We must choose a structure against which to compare the cell’s angles. Specifically, we are looking at relative differences in the angles and an assumed underlying arrangement, rather than comparing them to some absolute feature, such as the horizontal. The first comparison we consider is the angular difference between nearest neighbors. Note although it is possible to provide a consistent polarization of the cell and, thus, measure the angle between two nearest major axes on a scale of (−180, 180)° we are not currently interested in the polarization, thus, we always take the smallest angle between the two major axes. Hence, the angles will be on a scale of (−90, 90)°. Further, the sign convention we will be using is positive if the angle measured from the current cell is anticlockwise, and negative otherwise. The second comparison we consider is cell alignment when compared to a fitted ellipse. Initially, we take the cell centers of the Lines calculated in the “Hair cell orientation analysis” section, and use a least squares fitting algorithm based on principal component analysis to create an ellipse of best fit. Each cell is then projected to the closest point on the fitted ellipse’s boundary and their major axis angle is compared to that of the ellipse’s tangent at the nearest point. The smallest angle is extracted using the above sign rule. The “Nearest neighbor measurement” provides us with a measurement of how aligned each cell is with its neighbors, while the “Nearest tangent measurement” will provide us with a measurement of how aligned each cell is with the fitted ellipse. Specifically, this comparison will suggest whether there is a circular structure underlying the cell alignment. Having derived the data from the experimental results we plot the information as a histogram. Specifically, the range (−90, 90)° is divided up into 12 bins and we tally how often each angle falls within one of these bins. Dividing by the total number of results then normalizes the histograms to represent a probability. Each angle distribution was first tested against the null hypothesis that there was no preferred direction. Thus, we compare the probability histogram against the uniform distribution and see if there was a significant difference, namely p < 0.01. If there was a significant difference we then compared the solutions to the Von Mises distribution, which is the generalized Normal distribution that is periodic on the angular domain. The fitting of the Von Mises distribution tells us if there is a preferred direction and how variable the alignment is. The code for these analyses is publicly available at https://github.com/ThomasEWoolley/Cell_alignment.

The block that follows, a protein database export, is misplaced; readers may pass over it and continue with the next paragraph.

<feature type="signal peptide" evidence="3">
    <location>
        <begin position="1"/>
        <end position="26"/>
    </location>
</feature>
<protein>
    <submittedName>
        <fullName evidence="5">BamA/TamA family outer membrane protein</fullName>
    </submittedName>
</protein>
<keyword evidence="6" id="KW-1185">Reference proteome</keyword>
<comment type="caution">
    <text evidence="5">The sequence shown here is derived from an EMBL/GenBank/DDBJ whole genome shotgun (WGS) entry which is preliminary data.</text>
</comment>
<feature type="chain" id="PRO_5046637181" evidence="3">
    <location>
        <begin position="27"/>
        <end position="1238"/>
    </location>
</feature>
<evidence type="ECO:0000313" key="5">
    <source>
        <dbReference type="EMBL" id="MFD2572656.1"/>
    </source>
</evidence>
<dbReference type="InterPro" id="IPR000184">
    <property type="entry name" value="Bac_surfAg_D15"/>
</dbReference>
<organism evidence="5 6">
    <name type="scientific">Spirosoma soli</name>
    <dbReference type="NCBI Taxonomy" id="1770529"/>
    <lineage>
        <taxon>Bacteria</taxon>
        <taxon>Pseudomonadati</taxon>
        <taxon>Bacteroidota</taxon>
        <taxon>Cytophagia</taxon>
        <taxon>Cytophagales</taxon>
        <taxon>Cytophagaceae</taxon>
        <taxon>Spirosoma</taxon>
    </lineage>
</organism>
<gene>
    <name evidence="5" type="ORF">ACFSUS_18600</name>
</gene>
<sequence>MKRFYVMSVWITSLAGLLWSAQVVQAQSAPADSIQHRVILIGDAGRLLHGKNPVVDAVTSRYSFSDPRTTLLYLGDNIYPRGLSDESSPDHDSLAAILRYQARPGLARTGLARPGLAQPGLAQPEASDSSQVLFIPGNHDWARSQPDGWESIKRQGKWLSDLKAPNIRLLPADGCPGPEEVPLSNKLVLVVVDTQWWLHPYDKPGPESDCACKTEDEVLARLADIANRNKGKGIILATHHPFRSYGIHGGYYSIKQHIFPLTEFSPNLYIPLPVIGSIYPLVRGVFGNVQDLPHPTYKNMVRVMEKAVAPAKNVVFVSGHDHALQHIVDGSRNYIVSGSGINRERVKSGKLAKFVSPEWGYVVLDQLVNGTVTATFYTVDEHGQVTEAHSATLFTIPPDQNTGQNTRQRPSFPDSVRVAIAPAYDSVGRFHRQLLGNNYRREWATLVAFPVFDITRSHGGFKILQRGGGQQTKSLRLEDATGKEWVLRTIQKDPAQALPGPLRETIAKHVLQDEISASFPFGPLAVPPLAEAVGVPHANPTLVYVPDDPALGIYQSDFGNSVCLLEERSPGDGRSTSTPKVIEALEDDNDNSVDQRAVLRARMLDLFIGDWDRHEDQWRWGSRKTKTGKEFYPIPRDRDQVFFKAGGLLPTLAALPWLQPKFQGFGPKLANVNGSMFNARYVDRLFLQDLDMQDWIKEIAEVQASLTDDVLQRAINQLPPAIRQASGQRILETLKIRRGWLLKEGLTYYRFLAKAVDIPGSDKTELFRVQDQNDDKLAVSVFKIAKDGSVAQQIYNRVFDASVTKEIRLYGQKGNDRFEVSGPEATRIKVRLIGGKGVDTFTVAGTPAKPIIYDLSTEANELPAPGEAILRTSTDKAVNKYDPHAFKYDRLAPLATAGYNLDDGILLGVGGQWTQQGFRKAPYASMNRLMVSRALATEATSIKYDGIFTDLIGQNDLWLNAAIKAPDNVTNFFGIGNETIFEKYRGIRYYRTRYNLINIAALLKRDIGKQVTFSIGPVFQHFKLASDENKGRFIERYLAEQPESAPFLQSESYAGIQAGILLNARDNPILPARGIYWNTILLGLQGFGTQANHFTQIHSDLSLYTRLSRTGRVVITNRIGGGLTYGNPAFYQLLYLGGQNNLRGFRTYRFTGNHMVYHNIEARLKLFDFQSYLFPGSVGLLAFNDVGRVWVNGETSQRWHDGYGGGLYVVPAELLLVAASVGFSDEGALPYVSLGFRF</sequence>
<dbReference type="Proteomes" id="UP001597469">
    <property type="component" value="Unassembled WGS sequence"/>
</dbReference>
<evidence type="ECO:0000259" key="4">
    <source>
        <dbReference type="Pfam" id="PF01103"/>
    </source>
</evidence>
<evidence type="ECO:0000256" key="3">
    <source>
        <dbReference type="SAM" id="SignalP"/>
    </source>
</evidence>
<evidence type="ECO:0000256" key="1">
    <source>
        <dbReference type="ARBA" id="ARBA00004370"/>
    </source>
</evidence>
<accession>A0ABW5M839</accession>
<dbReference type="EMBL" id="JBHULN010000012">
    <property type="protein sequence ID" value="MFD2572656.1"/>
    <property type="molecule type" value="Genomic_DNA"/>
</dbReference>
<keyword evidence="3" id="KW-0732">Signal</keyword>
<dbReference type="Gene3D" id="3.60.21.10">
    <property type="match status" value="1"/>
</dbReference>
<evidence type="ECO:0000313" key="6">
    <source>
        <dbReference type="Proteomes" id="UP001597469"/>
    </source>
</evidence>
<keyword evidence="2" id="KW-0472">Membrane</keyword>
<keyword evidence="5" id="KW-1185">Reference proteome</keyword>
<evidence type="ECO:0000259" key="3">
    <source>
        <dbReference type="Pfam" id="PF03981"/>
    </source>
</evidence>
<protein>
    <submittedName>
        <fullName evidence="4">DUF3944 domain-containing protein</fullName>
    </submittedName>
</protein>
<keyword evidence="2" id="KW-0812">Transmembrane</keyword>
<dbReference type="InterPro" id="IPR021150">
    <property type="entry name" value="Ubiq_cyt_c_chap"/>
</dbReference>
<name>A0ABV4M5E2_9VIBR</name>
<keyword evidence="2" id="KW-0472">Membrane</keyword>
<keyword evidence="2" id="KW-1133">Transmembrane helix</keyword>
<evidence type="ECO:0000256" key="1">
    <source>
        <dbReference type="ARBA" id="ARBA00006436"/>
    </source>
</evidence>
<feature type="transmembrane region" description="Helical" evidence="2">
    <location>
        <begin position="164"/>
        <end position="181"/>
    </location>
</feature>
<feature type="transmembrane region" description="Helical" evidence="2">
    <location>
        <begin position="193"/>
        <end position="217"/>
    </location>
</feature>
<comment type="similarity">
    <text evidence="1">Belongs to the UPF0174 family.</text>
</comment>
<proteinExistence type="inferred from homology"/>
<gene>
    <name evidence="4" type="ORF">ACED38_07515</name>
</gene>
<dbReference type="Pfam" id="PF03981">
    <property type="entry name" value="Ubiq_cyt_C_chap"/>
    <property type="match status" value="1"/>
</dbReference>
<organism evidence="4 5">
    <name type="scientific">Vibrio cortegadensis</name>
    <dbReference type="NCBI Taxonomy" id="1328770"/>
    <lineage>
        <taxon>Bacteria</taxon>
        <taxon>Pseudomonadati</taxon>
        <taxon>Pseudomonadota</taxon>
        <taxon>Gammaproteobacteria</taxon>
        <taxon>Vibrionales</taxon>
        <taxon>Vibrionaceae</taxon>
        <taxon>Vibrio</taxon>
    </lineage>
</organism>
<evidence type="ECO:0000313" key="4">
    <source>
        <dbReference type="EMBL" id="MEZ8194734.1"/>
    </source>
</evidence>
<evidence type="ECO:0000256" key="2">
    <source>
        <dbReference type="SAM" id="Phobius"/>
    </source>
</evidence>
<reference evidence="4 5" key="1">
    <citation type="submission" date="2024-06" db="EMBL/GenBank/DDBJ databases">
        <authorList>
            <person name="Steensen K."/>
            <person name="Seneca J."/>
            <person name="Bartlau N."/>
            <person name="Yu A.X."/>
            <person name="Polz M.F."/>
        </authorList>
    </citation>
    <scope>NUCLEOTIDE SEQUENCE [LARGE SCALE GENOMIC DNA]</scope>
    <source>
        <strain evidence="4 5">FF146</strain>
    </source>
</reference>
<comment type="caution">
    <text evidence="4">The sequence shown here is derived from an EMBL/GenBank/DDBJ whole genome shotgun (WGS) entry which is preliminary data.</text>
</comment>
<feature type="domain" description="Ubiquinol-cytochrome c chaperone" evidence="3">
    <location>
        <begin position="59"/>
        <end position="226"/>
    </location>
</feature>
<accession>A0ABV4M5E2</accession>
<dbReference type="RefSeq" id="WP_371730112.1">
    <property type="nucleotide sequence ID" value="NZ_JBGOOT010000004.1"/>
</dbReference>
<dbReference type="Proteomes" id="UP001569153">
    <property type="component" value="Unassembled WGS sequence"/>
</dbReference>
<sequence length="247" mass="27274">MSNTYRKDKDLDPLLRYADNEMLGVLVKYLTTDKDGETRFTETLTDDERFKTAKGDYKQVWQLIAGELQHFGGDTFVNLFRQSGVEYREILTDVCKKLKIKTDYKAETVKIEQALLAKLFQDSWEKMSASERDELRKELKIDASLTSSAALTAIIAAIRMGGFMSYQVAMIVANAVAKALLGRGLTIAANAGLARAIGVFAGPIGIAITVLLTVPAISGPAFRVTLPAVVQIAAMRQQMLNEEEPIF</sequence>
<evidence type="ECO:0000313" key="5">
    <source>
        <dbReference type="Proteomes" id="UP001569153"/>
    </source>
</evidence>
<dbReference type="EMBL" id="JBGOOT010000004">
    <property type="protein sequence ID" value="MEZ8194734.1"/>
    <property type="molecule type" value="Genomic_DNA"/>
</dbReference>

Vangl2 asymmetry quantification